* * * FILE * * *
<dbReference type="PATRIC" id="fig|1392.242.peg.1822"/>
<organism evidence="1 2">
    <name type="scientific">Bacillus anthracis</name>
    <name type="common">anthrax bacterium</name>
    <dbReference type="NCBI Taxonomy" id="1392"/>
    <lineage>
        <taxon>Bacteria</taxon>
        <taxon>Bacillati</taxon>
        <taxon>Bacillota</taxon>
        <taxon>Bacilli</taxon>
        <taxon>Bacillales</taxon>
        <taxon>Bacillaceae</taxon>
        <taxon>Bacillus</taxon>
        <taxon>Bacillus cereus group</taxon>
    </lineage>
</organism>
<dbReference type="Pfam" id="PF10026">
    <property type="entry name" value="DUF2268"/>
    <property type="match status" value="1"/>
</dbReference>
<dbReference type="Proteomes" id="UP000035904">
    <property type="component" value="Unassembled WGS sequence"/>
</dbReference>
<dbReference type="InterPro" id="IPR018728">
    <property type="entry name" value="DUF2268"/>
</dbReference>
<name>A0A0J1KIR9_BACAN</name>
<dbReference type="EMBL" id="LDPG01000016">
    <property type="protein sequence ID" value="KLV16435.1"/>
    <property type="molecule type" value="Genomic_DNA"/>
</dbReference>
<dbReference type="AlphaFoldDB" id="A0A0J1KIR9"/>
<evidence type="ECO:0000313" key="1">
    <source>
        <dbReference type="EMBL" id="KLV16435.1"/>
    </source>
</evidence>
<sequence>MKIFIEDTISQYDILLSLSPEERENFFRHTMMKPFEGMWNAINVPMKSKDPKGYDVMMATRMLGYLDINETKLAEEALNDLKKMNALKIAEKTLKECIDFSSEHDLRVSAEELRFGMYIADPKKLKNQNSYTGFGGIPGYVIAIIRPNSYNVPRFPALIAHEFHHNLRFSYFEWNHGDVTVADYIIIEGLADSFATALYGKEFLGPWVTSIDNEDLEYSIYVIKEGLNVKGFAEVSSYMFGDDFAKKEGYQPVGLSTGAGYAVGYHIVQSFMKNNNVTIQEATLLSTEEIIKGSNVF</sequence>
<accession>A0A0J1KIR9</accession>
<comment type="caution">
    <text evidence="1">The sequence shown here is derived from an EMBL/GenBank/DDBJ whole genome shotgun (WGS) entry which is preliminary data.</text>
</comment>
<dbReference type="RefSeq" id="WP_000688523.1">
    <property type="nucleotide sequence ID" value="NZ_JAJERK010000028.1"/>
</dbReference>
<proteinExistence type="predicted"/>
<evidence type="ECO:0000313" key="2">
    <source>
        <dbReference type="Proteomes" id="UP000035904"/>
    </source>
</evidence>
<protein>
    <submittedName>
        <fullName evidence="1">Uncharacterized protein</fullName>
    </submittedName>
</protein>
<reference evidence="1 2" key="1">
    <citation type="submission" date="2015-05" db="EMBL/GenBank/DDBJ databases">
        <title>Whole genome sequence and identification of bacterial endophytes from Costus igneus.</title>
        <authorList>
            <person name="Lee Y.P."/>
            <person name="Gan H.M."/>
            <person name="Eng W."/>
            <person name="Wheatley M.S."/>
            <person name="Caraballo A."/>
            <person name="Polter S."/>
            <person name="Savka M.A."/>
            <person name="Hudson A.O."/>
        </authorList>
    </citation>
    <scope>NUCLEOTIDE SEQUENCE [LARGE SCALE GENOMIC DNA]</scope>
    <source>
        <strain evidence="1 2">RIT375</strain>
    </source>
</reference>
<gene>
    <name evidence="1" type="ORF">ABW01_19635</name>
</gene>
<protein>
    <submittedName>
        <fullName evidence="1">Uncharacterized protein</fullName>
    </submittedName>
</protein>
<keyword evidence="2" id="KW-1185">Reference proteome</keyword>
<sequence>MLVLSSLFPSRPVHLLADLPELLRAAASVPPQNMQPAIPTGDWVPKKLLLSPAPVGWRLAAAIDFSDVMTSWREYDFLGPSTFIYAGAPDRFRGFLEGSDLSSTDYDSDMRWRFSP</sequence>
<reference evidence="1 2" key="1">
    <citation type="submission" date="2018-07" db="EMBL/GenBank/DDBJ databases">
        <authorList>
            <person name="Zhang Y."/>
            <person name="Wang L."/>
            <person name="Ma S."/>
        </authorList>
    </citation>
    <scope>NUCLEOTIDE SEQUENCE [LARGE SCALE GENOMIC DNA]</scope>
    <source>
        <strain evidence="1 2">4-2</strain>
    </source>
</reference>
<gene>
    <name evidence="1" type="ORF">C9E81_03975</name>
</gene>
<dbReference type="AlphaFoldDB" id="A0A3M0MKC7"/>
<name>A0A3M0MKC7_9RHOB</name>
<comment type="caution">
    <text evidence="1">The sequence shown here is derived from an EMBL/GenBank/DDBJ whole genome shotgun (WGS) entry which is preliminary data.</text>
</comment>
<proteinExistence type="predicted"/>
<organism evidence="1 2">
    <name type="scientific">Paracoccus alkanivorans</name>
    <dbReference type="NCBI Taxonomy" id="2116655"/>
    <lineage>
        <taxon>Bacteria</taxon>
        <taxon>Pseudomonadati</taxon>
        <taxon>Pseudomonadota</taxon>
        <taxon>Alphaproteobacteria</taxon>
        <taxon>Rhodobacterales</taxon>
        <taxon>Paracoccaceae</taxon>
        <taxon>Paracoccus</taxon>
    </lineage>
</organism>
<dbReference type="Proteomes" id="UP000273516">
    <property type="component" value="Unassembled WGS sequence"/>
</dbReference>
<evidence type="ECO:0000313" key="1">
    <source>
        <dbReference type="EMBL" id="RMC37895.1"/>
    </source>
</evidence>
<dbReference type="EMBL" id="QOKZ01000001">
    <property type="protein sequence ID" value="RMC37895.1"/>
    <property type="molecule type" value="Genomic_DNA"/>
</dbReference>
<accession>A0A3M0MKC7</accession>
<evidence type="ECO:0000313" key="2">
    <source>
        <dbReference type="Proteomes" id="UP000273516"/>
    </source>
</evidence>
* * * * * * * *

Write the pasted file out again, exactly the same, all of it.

<dbReference type="PATRIC" id="fig|1392.242.peg.1822"/>
<organism evidence="1 2">
    <name type="scientific">Bacillus anthracis</name>
    <name type="common">anthrax bacterium</name>
    <dbReference type="NCBI Taxonomy" id="1392"/>
    <lineage>
        <taxon>Bacteria</taxon>
        <taxon>Bacillati</taxon>
        <taxon>Bacillota</taxon>
        <taxon>Bacilli</taxon>
        <taxon>Bacillales</taxon>
        <taxon>Bacillaceae</taxon>
        <taxon>Bacillus</taxon>
        <taxon>Bacillus cereus group</taxon>
    </lineage>
</organism>
<dbReference type="Pfam" id="PF10026">
    <property type="entry name" value="DUF2268"/>
    <property type="match status" value="1"/>
</dbReference>
<dbReference type="Proteomes" id="UP000035904">
    <property type="component" value="Unassembled WGS sequence"/>
</dbReference>
<dbReference type="InterPro" id="IPR018728">
    <property type="entry name" value="DUF2268"/>
</dbReference>
<name>A0A0J1KIR9_BACAN</name>
<dbReference type="EMBL" id="LDPG01000016">
    <property type="protein sequence ID" value="KLV16435.1"/>
    <property type="molecule type" value="Genomic_DNA"/>
</dbReference>
<dbReference type="AlphaFoldDB" id="A0A0J1KIR9"/>
<evidence type="ECO:0000313" key="1">
    <source>
        <dbReference type="EMBL" id="KLV16435.1"/>
    </source>
</evidence>
<sequence>MKIFIEDTISQYDILLSLSPEERENFFRHTMMKPFEGMWNAINVPMKSKDPKGYDVMMATRMLGYLDINETKLAEEALNDLKKMNALKIAEKTLKECIDFSSEHDLRVSAEELRFGMYIADPKKLKNQNSYTGFGGIPGYVIAIIRPNSYNVPRFPALIAHEFHHNLRFSYFEWNHGDVTVADYIIIEGLADSFATALYGKEFLGPWVTSIDNEDLEYSIYVIKEGLNVKGFAEVSSYMFGDDFAKKEGYQPVGLSTGAGYAVGYHIVQSFMKNNNVTIQEATLLSTEEIIKGSNVF</sequence>
<accession>A0A0J1KIR9</accession>
<comment type="caution">
    <text evidence="1">The sequence shown here is derived from an EMBL/GenBank/DDBJ whole genome shotgun (WGS) entry which is preliminary data.</text>
</comment>
<dbReference type="RefSeq" id="WP_000688523.1">
    <property type="nucleotide sequence ID" value="NZ_JAJERK010000028.1"/>
</dbReference>
<proteinExistence type="predicted"/>
<evidence type="ECO:0000313" key="2">
    <source>
        <dbReference type="Proteomes" id="UP000035904"/>
    </source>
</evidence>
<protein>
    <submittedName>
        <fullName evidence="1">Uncharacterized protein</fullName>
    </submittedName>
</protein>
<reference evidence="1 2" key="1">
    <citation type="submission" date="2015-05" db="EMBL/GenBank/DDBJ databases">
        <title>Whole genome sequence and identification of bacterial endophytes from Costus igneus.</title>
        <authorList>
            <person name="Lee Y.P."/>
            <person name="Gan H.M."/>
            <person name="Eng W."/>
            <person name="Wheatley M.S."/>
            <person name="Caraballo A."/>
            <person name="Polter S."/>
            <person name="Savka M.A."/>
            <person name="Hudson A.O."/>
        </authorList>
    </citation>
    <scope>NUCLEOTIDE SEQUENCE [LARGE SCALE GENOMIC DNA]</scope>
    <source>
        <strain evidence="1 2">RIT375</strain>
    </source>
</reference>
<gene>
    <name evidence="1" type="ORF">ABW01_19635</name>
</gene>
<protein>
    <submittedName>
        <fullName evidence="1">Uncharacterized protein</fullName>
    </submittedName>
</protein>
<keyword evidence="2" id="KW-1185">Reference proteome</keyword>
<sequence>MLVLSSLFPSRPVHLLADLPELLRAAASVPPQNMQPAIPTGDWVPKKLLLSPAPVGWRLAAAIDFSDVMTSWREYDFLGPSTFIYAGAPDRFRGFLEGSDLSSTDYDSDMRWRFSP</sequence>
<reference evidence="1 2" key="1">
    <citation type="submission" date="2018-07" db="EMBL/GenBank/DDBJ databases">
        <authorList>
            <person name="Zhang Y."/>
            <person name="Wang L."/>
            <person name="Ma S."/>
        </authorList>
    </citation>
    <scope>NUCLEOTIDE SEQUENCE [LARGE SCALE GENOMIC DNA]</scope>
    <source>
        <strain evidence="1 2">4-2</strain>
    </source>
</reference>
<gene>
    <name evidence="1" type="ORF">C9E81_03975</name>
</gene>
<dbReference type="AlphaFoldDB" id="A0A3M0MKC7"/>
<name>A0A3M0MKC7_9RHOB</name>
<comment type="caution">
    <text evidence="1">The sequence shown here is derived from an EMBL/GenBank/DDBJ whole genome shotgun (WGS) entry which is preliminary data.</text>
</comment>
<proteinExistence type="predicted"/>
<organism evidence="1 2">
    <name type="scientific">Paracoccus alkanivorans</name>
    <dbReference type="NCBI Taxonomy" id="2116655"/>
    <lineage>
        <taxon>Bacteria</taxon>
        <taxon>Pseudomonadati</taxon>
        <taxon>Pseudomonadota</taxon>
        <taxon>Alphaproteobacteria</taxon>
        <taxon>Rhodobacterales</taxon>
        <taxon>Paracoccaceae</taxon>
        <taxon>Paracoccus</taxon>
    </lineage>
</organism>
<dbReference type="Proteomes" id="UP000273516">
    <property type="component" value="Unassembled WGS sequence"/>
</dbReference>
<evidence type="ECO:0000313" key="1">
    <source>
        <dbReference type="EMBL" id="RMC37895.1"/>
    </source>
</evidence>
<dbReference type="EMBL" id="QOKZ01000001">
    <property type="protein sequence ID" value="RMC37895.1"/>
    <property type="molecule type" value="Genomic_DNA"/>
</dbReference>
<accession>A0A3M0MKC7</accession>
<evidence type="ECO:0000313" key="2">
    <source>
        <dbReference type="Proteomes" id="UP000273516"/>
    </source>
</evidence>